Bring good walking shoes, and definitely be prepared to do a lot of walking in the subway stations. I personally feel that the subway is not friendly to the elderly and handicapped persons.

If you are able to read either English or Chinese and have a stored value card or pass, the subway is actually easy to use. At all departure and arrival gates, you insert your card into a slot on a card reader and then go through a turnstile.

Map of the Hong Kong MTR System

Source

Subway Lines in the Hong Kong MTR System

The Hong Kong MTR system now has 10 lines which are identifiable by terminal stations and color. While on our vacation, I rode four of the lines to various places around Hong Kong. In this section, I will summarize the names and colors of all lines, emphasizing the ones that I personally rode.

1. The Airport Express or Green Line

The Green Line has terminal stations at Asia World Expo and Hong Kong. Between Asia World Expo and Hong Kong, the train makes stops at the airport, Tsing Yi, and Kowloon. At Tsing Yi, you can connect to the Orange Line, and at Kowloon connect to both the Orange and Violet Lines.

2. Island Line or Blue Line

The Blue Line runs across Hong Kong Island with terminal stations at Kennedy Town and Chai Wan. The main interchange station on the Blue Line is at Central which connects to the Red and Orange Lines as well as the Airport Express. I often rode the Island Line between Central and Sheung Wan where my hotel was located.

3. The Tung Chung or Orange Line

The Orange Line has terminal stations at Hong Kong and Tung Cheng on Lantao Island. It has interchanges at the Kowloon, Nam Cheong, Lai King, Tsing Yi, and Sunny Bay stations. Riders getting off at Sunny Bay get on the Pink Line for traveling to Disneyland Resort. Many people also go to Tung Chung to catch the cable car up to Ngong Ping Village and the Po-Lin Monastery and Taian Tan giant Buddha statue.

4. Tsuen Wan Line or Red Line

The Red Line is one of the major lines from Hong Kong into Kowloon. Terminal stations are at Central on the Blue Line and Tsuen Wan. Many tourists ride the Red Line to shopping areas in Kowloon such as Tsim Sha Tsui, Yao Ma Tei, and Mong Kok. At the Lai King station, you can also transfer to the Orange Line bound for Tung Chung.

5. Light Green Line or East Rail Line

The East Rail Line runs across eastern Kowloon. Terminal stations are at Yao Ma Tei and Tiu Kong Leng.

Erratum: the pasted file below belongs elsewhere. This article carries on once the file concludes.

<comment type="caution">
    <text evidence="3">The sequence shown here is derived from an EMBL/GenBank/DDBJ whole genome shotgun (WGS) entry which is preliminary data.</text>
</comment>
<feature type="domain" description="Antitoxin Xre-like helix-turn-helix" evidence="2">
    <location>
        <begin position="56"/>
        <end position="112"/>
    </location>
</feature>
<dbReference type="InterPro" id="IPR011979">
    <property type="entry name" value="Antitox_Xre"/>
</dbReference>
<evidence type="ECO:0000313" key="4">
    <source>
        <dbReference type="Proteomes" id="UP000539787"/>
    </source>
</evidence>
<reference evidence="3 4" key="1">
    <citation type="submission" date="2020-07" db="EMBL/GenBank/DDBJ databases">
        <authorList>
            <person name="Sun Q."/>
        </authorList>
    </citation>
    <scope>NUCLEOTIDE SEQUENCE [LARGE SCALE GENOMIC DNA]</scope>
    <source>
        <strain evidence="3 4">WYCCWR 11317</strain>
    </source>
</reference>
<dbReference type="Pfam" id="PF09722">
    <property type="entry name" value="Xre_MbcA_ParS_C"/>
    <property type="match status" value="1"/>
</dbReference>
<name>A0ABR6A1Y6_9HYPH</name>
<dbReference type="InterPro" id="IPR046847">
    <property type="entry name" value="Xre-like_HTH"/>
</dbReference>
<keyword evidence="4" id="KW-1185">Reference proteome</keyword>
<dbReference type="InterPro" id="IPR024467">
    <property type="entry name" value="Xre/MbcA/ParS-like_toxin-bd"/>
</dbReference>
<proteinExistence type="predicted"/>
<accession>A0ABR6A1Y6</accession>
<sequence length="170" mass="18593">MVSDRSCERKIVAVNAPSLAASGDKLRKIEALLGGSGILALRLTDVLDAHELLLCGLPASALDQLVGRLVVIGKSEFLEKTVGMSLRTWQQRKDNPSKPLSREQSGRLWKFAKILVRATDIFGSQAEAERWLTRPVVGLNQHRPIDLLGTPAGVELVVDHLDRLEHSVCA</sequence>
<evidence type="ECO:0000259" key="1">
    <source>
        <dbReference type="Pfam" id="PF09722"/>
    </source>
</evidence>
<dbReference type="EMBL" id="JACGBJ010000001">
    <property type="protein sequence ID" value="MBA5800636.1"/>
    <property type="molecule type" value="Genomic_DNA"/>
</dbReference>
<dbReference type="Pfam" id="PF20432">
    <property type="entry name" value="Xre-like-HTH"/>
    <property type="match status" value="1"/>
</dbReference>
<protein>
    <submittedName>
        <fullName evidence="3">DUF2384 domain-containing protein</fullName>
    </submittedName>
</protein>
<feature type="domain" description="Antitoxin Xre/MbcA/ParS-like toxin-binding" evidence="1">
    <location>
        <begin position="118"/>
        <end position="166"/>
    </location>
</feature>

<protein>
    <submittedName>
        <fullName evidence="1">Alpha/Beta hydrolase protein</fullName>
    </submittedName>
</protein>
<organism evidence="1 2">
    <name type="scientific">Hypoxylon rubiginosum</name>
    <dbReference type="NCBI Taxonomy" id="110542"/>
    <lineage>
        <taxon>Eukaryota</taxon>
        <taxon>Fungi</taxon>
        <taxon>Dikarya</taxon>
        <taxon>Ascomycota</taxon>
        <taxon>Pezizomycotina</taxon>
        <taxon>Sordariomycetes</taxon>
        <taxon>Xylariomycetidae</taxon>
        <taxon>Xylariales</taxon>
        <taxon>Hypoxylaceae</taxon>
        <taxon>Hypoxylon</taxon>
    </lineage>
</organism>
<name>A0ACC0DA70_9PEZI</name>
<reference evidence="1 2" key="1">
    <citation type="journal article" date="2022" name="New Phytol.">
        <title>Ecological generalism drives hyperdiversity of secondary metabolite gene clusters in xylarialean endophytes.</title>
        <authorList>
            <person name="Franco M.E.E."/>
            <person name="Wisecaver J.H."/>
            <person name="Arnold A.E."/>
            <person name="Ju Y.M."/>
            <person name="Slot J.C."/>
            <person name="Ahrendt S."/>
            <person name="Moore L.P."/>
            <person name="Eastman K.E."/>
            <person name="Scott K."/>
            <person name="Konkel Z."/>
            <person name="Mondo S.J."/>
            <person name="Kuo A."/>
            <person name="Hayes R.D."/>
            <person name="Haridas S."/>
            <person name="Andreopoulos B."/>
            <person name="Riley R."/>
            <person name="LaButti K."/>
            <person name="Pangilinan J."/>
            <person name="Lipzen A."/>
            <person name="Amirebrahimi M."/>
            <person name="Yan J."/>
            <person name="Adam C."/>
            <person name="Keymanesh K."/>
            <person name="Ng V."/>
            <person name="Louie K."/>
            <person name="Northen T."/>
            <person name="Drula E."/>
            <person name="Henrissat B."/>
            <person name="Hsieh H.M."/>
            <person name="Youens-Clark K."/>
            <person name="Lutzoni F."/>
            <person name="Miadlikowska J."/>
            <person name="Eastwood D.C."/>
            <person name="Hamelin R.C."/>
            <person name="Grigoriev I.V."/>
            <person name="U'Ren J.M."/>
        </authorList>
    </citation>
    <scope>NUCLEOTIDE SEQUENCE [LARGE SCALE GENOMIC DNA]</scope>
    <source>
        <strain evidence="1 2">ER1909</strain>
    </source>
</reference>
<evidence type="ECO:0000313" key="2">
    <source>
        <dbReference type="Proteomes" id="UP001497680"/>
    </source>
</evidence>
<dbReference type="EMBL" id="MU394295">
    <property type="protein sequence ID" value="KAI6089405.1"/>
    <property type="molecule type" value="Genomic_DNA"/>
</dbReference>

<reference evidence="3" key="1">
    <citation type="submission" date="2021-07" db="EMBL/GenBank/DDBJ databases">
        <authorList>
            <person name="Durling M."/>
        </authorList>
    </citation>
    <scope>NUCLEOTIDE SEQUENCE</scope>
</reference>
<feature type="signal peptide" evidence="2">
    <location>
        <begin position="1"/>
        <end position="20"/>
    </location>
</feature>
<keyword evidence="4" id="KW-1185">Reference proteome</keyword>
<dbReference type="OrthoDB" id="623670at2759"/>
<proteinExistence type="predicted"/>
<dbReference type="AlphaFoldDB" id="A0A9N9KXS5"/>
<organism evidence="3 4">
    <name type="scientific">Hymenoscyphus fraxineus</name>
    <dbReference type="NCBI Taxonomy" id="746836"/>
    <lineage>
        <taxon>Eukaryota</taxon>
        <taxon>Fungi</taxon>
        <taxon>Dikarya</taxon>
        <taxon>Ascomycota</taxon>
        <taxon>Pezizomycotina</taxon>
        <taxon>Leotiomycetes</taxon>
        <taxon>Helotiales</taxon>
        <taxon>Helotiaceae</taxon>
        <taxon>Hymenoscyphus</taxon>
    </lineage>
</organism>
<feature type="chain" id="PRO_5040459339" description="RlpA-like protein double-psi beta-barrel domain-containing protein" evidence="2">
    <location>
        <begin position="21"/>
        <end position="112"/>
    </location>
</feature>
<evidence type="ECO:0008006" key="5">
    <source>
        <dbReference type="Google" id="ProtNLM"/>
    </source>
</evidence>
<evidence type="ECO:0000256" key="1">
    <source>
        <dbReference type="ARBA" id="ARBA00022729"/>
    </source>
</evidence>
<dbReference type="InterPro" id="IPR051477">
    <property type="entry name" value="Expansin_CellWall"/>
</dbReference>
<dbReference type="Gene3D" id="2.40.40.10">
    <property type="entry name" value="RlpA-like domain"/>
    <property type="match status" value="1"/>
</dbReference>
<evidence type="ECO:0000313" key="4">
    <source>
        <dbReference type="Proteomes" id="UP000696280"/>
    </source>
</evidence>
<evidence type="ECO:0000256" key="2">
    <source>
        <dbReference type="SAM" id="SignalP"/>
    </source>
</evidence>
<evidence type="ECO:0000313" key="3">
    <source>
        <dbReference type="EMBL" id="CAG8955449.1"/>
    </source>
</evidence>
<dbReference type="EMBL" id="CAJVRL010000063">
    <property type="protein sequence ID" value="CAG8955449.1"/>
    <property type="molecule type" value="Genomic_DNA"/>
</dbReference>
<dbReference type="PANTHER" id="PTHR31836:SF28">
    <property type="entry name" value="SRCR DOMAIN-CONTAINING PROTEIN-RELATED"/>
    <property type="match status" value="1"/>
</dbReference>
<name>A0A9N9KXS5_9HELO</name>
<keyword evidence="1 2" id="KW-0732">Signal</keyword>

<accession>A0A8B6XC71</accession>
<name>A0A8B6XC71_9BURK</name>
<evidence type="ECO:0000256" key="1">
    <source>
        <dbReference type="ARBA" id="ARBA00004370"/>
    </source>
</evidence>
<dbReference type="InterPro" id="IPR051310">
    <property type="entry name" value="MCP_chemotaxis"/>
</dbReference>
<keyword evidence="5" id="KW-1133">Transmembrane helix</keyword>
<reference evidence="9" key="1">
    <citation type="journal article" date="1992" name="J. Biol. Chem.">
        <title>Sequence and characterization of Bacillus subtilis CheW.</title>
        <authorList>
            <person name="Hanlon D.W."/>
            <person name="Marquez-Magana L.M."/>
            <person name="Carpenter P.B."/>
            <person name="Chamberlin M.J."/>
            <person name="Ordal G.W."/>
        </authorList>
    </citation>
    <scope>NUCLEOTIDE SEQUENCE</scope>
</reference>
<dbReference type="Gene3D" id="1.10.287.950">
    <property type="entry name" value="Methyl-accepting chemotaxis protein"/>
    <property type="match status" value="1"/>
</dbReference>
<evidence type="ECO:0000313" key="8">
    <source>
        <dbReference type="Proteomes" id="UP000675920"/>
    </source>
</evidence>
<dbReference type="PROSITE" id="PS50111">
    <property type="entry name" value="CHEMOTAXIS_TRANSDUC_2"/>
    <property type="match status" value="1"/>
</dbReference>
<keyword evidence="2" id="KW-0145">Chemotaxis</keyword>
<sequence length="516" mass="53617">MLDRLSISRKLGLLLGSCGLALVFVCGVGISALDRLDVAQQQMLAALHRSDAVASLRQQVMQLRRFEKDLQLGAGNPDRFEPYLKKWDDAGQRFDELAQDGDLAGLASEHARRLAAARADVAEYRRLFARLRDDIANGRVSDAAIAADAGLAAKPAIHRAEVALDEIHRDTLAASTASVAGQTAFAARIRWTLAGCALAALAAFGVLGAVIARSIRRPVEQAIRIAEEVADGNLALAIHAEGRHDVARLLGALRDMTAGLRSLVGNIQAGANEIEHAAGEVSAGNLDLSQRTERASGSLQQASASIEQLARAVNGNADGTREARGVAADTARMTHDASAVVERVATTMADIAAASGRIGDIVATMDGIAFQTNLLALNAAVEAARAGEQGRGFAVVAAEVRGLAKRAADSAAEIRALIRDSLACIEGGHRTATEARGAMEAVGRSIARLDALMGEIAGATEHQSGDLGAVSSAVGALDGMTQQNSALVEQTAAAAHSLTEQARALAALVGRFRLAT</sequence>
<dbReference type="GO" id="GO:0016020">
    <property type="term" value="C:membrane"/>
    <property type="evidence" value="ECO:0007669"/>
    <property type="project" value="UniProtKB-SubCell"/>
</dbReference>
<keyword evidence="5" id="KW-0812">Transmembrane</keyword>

6. Violet Line or West Rail Line

The West Rail Line runs from Kowloon to the western part of the New Territories. Terminal stations are at Hung Hom in Kowloon and Tuen Mun in the New Territories.

7. Light Blue Line

The Light Blue Line operates from Hung Hom in Kowloon to Lo Wu and Lok Ma Chau in the New Territories.

8. The Disneyland Resort Line or Pink Line

The Pink Line runs from Sunny Bay co-located on the Orange Line to the Disneyland Resort.

9. The Purple Line

The Purple Line runs from North Point or Quarry Bay on the Island Line to Po Lam and LOHAS Park in Kowloon.

10. The Brown Line

The Brown Line operates from Tai Wai on the Light Blue Line to Wu Kai Sha in the eastern part of the New Territories.

Riding the Red Line of the MTR into Kowloon

Summary

Hong Kong, for sure, has taxis and double-decker buses. However, if you want to save time and money, it is essential to understand and use the Hong Kong MTR system. Good luck using the MTR on your next trip to Hong Kong.

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© 2015 Paul Richard Kuehn

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    • Paul Kuehn profile imageAUTHOR

      Paul Richard Kuehn 

      3 years ago from Udorn City, Thailand

      Yes, Larry, I was very impressed with the Hong Kong MTR and found it to be the best MTR I have experienced. I'm very happy you liked this hub.

    • Larry Rankin profile image

      Larry Rankin 

      3 years ago from Oklahoma

      It's my understanding that the Hong Kong MTR is top notch.

      Great article.